seat of their own education. ELOs are typically internships,
volunteer work, or some other type of individualized study that is
student-driven. Students earn academic credit by designing an ELO
that includes assessment in the form of demonstrating mastery of
measurable course level competencies.
high school senior Ryan developed Engineer It an ELO to teach a
basic engineering course to his peers during Learning Studio.
Learning Studios take place once/week during late-start Wednesdays.
Teachers and/or students offer courses on topics they care about
that are not necessarily connected to a discipline. Each semester
the school develops a course catalogue and students choose the class
they will take - for which they earn a 1/2 credit elective or core
credit. Through the process of planning for and teaching the course,
including leaving lesson plans for substitutes when he was absent,
Ryan discovered a true passion - education!
just finished his junior year at Keene State College where he is
studying education, and planning for a career as a secondary
chemistry teacher. He credits PMHS for the self-advocacy and
other 21st century skills with which he entered college. He believes
that the educators at PMHS who acted more as facilitators of
learning, rather than the "sage on the stage", well-prepared him for
working with college professors. He also believes that the flexible
learning environment at PMHS that gave him room to explore his
interests, and choices about how to demonstrate his learning, better
reflected the teaching and learning style in college. Ryan has
already begun working as a substitute teacher during breaks from
college, and will begin student teaching in the fall at a NH high
school that is just beginning the transition to competency-based
keynote address will highlight the critically important opportunity
that our high schools have to allow students to drive their own
education, and lay the foundation for a trajectory of planning and
learning that sets students up for success in college and careers.
Ryan will talk about his experience as a student at PMHS during the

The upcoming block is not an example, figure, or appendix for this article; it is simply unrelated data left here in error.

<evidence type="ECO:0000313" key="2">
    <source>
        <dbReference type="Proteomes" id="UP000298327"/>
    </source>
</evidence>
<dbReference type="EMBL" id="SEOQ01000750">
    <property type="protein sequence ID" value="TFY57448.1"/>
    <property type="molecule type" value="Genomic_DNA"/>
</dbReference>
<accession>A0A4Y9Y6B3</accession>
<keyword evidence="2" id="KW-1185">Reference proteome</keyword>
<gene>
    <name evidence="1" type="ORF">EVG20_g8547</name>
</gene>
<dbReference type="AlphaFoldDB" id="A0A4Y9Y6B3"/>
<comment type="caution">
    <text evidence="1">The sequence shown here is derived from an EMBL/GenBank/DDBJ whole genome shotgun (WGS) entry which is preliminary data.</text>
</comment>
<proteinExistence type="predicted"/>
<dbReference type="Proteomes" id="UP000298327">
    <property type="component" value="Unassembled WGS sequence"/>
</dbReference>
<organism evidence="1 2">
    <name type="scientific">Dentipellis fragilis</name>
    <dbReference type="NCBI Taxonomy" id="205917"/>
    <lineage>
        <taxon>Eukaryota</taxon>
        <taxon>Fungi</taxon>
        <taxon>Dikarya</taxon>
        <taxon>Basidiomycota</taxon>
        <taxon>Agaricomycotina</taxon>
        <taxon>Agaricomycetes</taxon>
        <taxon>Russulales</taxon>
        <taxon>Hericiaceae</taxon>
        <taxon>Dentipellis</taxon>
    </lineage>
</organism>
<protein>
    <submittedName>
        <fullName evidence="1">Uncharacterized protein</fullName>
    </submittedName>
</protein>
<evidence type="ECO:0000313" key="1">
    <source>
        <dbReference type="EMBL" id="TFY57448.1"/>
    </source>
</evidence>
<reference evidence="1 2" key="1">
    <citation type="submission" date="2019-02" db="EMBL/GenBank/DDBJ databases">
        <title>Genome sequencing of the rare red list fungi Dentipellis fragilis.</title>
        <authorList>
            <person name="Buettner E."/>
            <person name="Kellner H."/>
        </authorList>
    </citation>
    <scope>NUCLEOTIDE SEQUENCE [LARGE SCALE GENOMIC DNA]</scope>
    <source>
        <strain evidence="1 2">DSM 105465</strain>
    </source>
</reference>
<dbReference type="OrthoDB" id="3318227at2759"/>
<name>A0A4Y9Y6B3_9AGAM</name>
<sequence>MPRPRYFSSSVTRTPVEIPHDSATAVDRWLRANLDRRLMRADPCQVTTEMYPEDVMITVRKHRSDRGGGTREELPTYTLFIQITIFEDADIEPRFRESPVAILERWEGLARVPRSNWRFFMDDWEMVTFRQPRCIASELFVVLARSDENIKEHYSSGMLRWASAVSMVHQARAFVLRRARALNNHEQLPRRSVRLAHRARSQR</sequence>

time the school transitioned from a traditional to competency-based
program, as well as his experience as a member of the school's Site
Council governing body, his ELO experience, and more when he gives
the keynote address at the upcoming Deeper Learning Summer
To The Editor
Board Meeting 5/22/18
public hearing requested by the library to take input regarding the
disposition of the barn donated by Bill Miskoe was held with limited
comment. A couple think the building should be destroyed, another
feels it would be a good site to fix up with donations and use for
public purposes such as a farmer's market.
Gamble, who has a P&S on 33 Main St. said he's interested in buying
it to renovate, with the proceeds going to the library.
resignations of Police Chief Jeff Cain and Sargent Joe McCormack
were accepted. Joe Collins, presently of Nashville, will be coming
back to his home state of NH in June to serve Pittsfield as
temporary interim Chief for 90 days while the position is advertised
and interviews conducted.
Collins is a well respected retiree who served as Chief in
Barnstead, Gilmanton and Effingham. We have every confidence that he
is capable of steering the department through this unsettled
full time PD hiree Stevens has been qualified on firearms and will
attend the police academy in August. Full time Officer Wood will
return soon from family medical leave and bolster much needed
manpower. Part time officer Jason Darrah was reappointed as well. I
believe we have cause for optimism.
introduced to this year's swimming pool attendants and lifeguards by
Minnie Plante. It's a small but experienced crew, capable of
assuring safety at one of Pittsfield's most popular summer
try sealed bids on three trucks that are no longer fit for service,
and if there are no viable bids, we will sell them for scrap.
Merrill Construction was awarded the Safe Routes to School Project
bid, a local company that will do a great job.
list of book-keeping items filled out a long meeting.
Funding Workshop – 6:00 p.m., Wednesday, June 13, PMHS
Reminder to Pittsfield taxpayers that the school district will be
hosting a workshop on New Hampshire’s school funding system at 6:00
p.m. on Wednesday, June 13, at PMHS. All are invited.
workshop will be presented by Attorney Andru Volinsky, a current
Executive Council member and former lead attorney in the most recent
challenges to the state’s funding system, which became known as the
opinion written for the New Hampshire Bar News and published in
April, Attorney John Tobin, also a member of the Claremont legal
team, recognized that the “inequities in NH school funding” have not
only not been addressed by the state, but are indeed worsening.
article, Attorney Tobin reaches two conclusions: “first, by not
paying anything close to the true cost of a constitutionally
adequate education as the State itself has defined it, the State is
violating its constitutional duty to provide an adequate education…”
state’s base per student allocation for the current school year is
$3636.06, while the state average cost per pupil in 2016-2017, the
latest year available, was $15,310.67.)
further concludes that “by requiring school districts with greatly
varying levels of property wealth per student to raise a large
portion of the funds needed to meet the State’s duty, with the
resulting disproportionate tax rates, the State funding system
violates the holding” in the second Claremont ruling.
example, Moultonborough’s local education tax rate for 2017 is
$2.12/thousand, while Pittsfield’s is $18.60.)
learn more about the state’s inequitable system and what might be
done to correct it, plan to join the workshop at 6:00 p.m.,